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Elections in Israel show disenchantment of Arab citizens with Israeli politics


 

Baku-APA. The last Knesset (Israel's parliament) election has raised the number of Arab-Israelis going to the polls, but numbers say they are still not quite convinced that their ballots will bring about any real changes for their community, APA reports quoting Xinhua.

 

Even though Arab citizens make up 20 percent of the population, the general feeling is that they are underrepresented in the parliament and their Arab leaders' initiatives, washed away by a majority of Jewish politicians in the parliament.

 

This election, with 60 percent of the Arab community heading to the polling stations, is an improvement compared with 2009 election, when only 53 percent fulfilled their democratic right. One of the reasons was the fear Arab politicians instilled on their voters about the dangers of leaving the country to a far right-wing coalition.

 

"This year the Arab parties were asking their voters the question 'Who are you going to leave the country to?', and this raised fears that the next government, formed also by the Avigdor Lieberman (Yisrael Beitenu), would have even worse policies towards the Arabs," Rania Laham, deputy director at Mossawad Center for Arab-Israelis told Xinhua on Thursday.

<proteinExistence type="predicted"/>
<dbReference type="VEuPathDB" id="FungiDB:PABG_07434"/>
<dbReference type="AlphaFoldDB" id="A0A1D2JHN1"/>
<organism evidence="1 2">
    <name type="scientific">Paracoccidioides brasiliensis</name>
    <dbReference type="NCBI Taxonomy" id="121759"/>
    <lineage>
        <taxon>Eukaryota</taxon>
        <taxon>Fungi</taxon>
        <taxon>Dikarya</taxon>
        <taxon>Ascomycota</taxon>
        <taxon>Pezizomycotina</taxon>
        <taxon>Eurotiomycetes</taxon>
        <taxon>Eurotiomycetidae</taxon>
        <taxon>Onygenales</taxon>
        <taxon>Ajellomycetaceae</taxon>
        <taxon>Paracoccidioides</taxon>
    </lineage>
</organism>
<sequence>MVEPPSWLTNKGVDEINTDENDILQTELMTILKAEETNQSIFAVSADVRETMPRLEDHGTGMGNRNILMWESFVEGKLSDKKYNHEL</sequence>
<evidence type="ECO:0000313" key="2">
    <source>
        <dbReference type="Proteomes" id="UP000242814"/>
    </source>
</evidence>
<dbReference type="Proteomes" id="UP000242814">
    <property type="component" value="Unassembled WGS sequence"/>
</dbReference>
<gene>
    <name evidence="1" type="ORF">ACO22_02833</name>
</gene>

The main reason for the apathy of the Arab community, Laham explains, is the fact that they feel powerless to bring any change, given by the small number of representatives they have. In these elections, their seats in the Knesset have climbed up to 11, three more than in the last Knesset.

 

Still, most of the Israeli-Arabs who didn't vote, made their choice out of frustration.

 

"I didn't vote because I wasn't interested at all in the elections," Asma, an East Jerusalem resident, told Xinhua, "and why would I be, they don't represent us and whether they are Jewish or Arab, nothing is going to change."

 

Even if these elections have garnered more Arab members in the parliament, Laham remains sceptical that this will make any difference.

 

"I don't know realistically how much of change we can make, but we can put obstacles to what the government wants to do, to show the government that the Arab community is not going to sit around idly," Laham said.

 

Another problem for the Arabs in Israel is the fact that many East Jerusalem residents don't have citizenship, but a permanent residence status, which does not allow them to vote.

 

"Arabs in Israel are also tired of their Arab representatives, they don't feel they talk for them," Aatef Karinaou, leader of Hope for Change, the first pro-Israeli Arab party, told Xinhua before the elections. "The current Arab members of the Knesset are not doing anything to advance their community, and they are corrupt, so of course, Arab voters feel deceived and apathetic."

 

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